But the truth is, Fallujah's damage is far worse than meets the eye. The entire city could very well be a permanently uninhabitable radioactive zone, yet we hear about the noble efforts of the US to move the 250-300,000 inhabitants back in to live in the now poisoned homes, water, earth, and air. I reflected on this with my friend Dennis Kyne at the School of the Americas Protests a couple weeks ago. Dennis, a Gulf War II vet and former Fort Benning medic, was trained by our government to detect radiation sickness from Depleted Uranium in American soldiers using the weapons the government itself had given them to use. Why are the top administration and military officers in the US knowingly allowing irreparable, widespread, and lethal contamination of Iraq to occur? Is it intentional?

Men in my family have been military officers since the days of the Ottomans. My great uncle, Selahuddin Sabagh, was a leader of the Four Colonels' Revolt against the British in 1941, perhaps the single most pivotal incident in the anti-colonial movement that spread thereafter throughout the middle east and North Africa as a call to independence. Sabagh and his four colleagues were publicly hung by the British-installed regime as a message against the Iraqi will for freedom.

It is an understatement to say that the Iraqi and Mesopotamian struggle to be free of forced rule has a long history. The giant-sized presidential campaign posters of interim prime minister and US-backed former Saddam Hussein strongman Ayad Allawi, shown going up around Baghdad on today's cover of the New York Times, don't fool the citizens of a politically evolved society. The average Iraqi citizen is much more aware of the workings of power in politics and media than their Fox News-addicted American counterparts. Iraq is a land where Democracy has its oldest roots, where Hammurabi's code of law pre-existed Moses, and came 1,700 years before Christ, where Christianity, and subsequently Mohammedism, became popular as revolutions against economic imperialism 2,000 years ago, where the Ottoman Empire led the world in religious tolerance in the days when Europe and its foundling United States were in the throws of Inquisitions and Puritanism. This is a land where war, after war, after war has been waged for the cause of economic imperialism since the beginning of time, while the majority of families huddled with their children in their basements, waiting for God to bring an end to greed, once and for all.

My father and uncle have told me over and over again how in their childhood, their friends were Shia, Kurdish, Jewish, that they lived in the same neighborhoods together without incident, indeed even with joy. They insist, knowingly, that their cultural landscape has become increasingly violently divided by domestic and foreign imperialist power which needs to divide to conquer, and keep the nation under control for the interests of power.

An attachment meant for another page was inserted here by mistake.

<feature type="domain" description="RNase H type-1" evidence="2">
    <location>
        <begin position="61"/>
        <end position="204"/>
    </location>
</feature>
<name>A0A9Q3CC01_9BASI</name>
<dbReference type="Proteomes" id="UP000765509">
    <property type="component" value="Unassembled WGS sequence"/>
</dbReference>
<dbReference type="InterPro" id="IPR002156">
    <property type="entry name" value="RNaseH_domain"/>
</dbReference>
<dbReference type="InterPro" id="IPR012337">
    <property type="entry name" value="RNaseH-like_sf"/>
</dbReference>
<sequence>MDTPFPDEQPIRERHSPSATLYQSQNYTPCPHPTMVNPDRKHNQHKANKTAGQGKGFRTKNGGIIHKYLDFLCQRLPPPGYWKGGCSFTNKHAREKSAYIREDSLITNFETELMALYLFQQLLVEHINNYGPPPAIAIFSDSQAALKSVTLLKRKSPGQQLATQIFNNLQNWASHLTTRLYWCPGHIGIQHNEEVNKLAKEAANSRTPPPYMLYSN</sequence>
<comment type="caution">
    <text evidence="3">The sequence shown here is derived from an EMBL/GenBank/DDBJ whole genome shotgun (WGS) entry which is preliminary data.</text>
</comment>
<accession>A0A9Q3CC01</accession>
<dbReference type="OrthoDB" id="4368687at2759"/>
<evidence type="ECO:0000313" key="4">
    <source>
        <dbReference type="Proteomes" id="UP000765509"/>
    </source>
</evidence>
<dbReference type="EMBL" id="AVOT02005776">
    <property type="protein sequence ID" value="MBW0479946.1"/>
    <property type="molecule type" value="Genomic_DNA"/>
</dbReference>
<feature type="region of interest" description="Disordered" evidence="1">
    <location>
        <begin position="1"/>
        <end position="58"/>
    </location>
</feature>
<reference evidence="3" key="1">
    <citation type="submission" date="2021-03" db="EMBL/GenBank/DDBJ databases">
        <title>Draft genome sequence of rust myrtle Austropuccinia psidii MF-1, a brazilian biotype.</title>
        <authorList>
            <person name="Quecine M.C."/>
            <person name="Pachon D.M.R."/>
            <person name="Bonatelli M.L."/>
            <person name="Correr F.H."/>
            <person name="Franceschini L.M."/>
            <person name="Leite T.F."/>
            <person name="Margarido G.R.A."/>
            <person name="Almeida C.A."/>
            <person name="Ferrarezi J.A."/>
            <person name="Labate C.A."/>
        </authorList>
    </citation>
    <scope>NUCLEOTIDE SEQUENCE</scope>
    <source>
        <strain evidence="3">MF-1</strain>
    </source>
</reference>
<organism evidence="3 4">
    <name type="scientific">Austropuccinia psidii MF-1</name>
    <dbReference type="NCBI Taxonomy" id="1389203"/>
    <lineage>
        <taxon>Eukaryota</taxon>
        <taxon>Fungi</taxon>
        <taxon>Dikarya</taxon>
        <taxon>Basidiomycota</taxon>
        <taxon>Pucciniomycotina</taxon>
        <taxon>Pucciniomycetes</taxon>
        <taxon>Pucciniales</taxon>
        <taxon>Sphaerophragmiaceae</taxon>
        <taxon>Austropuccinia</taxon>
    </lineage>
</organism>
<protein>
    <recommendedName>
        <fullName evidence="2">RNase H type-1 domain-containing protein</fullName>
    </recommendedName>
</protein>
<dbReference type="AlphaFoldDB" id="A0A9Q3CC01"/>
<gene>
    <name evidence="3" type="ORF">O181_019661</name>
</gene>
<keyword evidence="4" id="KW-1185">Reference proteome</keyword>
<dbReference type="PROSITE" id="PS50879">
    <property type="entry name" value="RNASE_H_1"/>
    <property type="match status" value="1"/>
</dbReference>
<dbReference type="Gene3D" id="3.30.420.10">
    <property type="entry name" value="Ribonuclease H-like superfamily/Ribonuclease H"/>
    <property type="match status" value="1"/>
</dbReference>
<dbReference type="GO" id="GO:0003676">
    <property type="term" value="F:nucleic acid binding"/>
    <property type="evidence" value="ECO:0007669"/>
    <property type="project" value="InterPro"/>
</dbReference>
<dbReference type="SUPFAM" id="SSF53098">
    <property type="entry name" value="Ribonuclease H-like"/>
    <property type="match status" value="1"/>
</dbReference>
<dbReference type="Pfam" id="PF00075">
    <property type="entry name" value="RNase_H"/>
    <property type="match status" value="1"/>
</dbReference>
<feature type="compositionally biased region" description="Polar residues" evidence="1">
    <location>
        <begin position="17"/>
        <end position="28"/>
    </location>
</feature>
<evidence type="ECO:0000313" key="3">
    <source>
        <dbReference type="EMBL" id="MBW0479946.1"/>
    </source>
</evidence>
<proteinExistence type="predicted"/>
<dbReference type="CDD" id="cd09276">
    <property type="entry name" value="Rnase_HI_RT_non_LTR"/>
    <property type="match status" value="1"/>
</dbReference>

The ordinary Iraqi, the silenced majority, is not fighting in the Mahdi Army, or for the insurgents, or joining the American-installed governing authority and its 'police.' The silenced majority, like my nephews and nieces hiding in their basements, hoping they can just go outside, or get to school again, or get food, water, electricity regularly again, know in their hearts that it is economic imperialism itself that suppresses them, and that the US Government and military are pawns for corporate interests. They understand the cause of global justice all too well. They know their enemy is a globally endured system in which the ability for some to have more power and wealth than others creates and sustains a legacy of dominance, divisiveness, oppression, violence, and hatred to maintain power.

From this perspective, the American military, the Baathists, Ariel Sharon and Likkud Israel, Bin Laden, al Sadr, or Saddam Hussein, are all cousins in an endless parade of foot soldiers for the same problem: the system of economic dominance we all live under that requires oppression. When I asked my family what they thought was the only way to peace in Iraq, they answered, "The only way for peace in Iraq, or on earth now, is through a total revolution in society. One no short of the dream that Christ, Mohammed, and all the prophets spoke of, in which real equality brings an end to this entire unjust way in which we all live together."

Yours in the belief that another world is in the making,
Stephan Said, aka Stephan Smith